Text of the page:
By Adedapo Adesanya
The prices of crude oil were down on Tuesday as the market was seized by expectations that the United States Federal Reserve will bump up the interest rate more than expected.
Brent crude lost $1.18 or 0.97 per cent to trade at $121.09 per barrel while the US West Texas Intermediate (WTI) crude slid $2.00 or 1.65 per cent to sell at $118.93 per barrel.
The market is expecting the US central bank to hike rates by 50 basis points at its meeting on Wednesday but after a surprisingly strong consumer price index (CPI) data for May, market watchers now expect a rate hike of 75 basis points.
Last week, the US Labor Department data released on Friday for May showed consumer price inflation accelerating to 8.6 per cent and this opened the door for speculation of an even greater basis point hike, which is driving down oil prices.
Several media reports, following an initial report in the Wall Street Journal, also signalled the possibility of a higher hike, several high-profile analysts, including those at institutions like JP Morgan and Goldman Sachs joined in.
However, a decision will not be reached till later on Wednesday.
Oil prices were pressured by reports that US Senate Finance Committee plans to introduce legislation setting a 21 per cent surtax on oil company profits considered excessive.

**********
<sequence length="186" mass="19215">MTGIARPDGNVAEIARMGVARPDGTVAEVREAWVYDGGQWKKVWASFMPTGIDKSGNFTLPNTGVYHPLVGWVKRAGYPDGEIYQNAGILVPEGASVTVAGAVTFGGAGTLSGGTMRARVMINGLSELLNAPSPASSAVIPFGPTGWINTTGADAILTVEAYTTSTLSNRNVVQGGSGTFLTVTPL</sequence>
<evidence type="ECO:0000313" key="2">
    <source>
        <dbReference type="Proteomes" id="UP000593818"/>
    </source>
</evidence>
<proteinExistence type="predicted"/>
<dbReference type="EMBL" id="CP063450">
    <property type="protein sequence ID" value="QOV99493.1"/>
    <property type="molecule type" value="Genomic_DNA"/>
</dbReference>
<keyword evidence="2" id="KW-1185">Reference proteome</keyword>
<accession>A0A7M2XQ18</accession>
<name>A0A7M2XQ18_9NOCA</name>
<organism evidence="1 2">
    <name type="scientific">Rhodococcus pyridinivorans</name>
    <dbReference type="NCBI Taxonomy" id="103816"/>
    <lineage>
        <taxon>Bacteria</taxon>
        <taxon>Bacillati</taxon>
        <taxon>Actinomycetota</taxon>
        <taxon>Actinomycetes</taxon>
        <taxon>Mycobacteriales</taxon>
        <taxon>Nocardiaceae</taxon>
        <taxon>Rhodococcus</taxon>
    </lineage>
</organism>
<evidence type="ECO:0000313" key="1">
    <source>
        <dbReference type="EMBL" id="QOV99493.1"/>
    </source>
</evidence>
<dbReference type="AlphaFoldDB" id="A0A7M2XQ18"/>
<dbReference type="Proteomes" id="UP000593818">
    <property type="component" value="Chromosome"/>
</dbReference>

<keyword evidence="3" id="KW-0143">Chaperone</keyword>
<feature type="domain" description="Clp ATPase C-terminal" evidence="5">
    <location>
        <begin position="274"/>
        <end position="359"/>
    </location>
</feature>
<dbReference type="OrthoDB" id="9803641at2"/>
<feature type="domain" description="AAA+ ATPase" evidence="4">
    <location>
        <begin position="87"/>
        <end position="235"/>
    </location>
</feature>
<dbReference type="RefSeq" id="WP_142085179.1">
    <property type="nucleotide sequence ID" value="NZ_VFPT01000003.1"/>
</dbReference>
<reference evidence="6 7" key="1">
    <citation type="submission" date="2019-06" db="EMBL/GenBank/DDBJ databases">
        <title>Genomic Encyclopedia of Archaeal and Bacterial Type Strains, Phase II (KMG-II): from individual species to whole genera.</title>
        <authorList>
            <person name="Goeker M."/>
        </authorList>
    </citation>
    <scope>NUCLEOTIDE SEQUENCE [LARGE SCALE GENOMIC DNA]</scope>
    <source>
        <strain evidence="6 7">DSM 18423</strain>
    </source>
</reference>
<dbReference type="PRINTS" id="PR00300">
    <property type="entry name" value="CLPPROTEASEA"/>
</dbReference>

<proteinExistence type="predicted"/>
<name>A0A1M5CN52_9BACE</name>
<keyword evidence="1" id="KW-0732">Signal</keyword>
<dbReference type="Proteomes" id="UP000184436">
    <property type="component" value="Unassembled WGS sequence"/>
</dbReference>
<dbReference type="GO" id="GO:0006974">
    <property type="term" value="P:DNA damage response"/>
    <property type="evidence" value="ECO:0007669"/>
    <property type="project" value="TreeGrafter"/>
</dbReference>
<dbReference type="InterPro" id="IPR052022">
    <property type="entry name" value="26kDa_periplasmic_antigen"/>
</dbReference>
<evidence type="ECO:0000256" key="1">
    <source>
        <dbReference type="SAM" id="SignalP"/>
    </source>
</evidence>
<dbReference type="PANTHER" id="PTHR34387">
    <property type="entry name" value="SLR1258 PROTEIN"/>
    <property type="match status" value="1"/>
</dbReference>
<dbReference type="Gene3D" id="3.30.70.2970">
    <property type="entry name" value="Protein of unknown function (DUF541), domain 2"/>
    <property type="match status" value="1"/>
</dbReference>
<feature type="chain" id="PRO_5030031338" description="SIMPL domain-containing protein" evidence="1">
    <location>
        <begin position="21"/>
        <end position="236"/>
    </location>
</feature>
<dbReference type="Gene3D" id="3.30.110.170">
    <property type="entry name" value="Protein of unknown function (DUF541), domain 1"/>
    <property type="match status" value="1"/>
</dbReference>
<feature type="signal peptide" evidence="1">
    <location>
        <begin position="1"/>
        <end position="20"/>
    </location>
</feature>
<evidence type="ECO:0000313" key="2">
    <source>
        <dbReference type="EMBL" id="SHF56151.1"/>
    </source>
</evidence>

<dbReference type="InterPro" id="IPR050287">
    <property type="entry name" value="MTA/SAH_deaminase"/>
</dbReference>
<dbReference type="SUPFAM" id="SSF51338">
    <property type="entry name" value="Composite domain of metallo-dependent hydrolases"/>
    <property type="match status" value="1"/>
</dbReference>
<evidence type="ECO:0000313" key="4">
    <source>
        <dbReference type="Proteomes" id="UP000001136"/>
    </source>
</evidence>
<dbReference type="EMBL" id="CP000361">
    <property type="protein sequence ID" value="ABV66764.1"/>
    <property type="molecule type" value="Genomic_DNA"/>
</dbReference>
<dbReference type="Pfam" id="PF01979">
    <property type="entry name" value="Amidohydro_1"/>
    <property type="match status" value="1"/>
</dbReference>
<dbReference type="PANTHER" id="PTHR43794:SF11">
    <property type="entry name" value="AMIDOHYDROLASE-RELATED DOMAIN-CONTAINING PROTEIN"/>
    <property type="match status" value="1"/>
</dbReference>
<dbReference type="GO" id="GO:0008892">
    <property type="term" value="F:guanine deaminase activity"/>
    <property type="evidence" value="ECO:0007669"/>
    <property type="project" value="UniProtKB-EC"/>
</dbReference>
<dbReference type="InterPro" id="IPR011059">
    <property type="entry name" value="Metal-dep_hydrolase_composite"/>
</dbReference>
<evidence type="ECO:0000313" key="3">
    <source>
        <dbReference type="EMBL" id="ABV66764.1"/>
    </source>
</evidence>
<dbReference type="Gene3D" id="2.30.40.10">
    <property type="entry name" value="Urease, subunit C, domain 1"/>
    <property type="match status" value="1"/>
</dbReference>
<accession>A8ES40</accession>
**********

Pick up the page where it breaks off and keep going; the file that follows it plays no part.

The bill would apply a 21 per cent additional tax on excess profits of oil and gas companies with more than $1 billion in annual revenue.
This took away the spotlight from the tightening oil market following a drop in exports from Libya amid a political crisis that has hit output and ports.
This happens as the Organisation of the Petroleum Exporting Countries (OPEC) failed to lift its production as agreed for the month of May.
According to OPEC’s latest Monthly Oil Market Report released on Tuesday, oil demand could be foiled by Russia’s invasion of Ukraine.
Saudi Arabia and the UAE are the only members that have any room to increase production but the extra production from the two Middle East producers was offset by an even greater decline in production from Libya, Nigeria, and Iraq.
Other OPEC+ producers are struggling to meet production quotas and Russia faces bans on its oil over the war in Ukraine.
The American Petroleum Institute (API) reported a build this week for crude oil of 736,000 barrels, while analysts predicted a draw of 1.2 million barrels.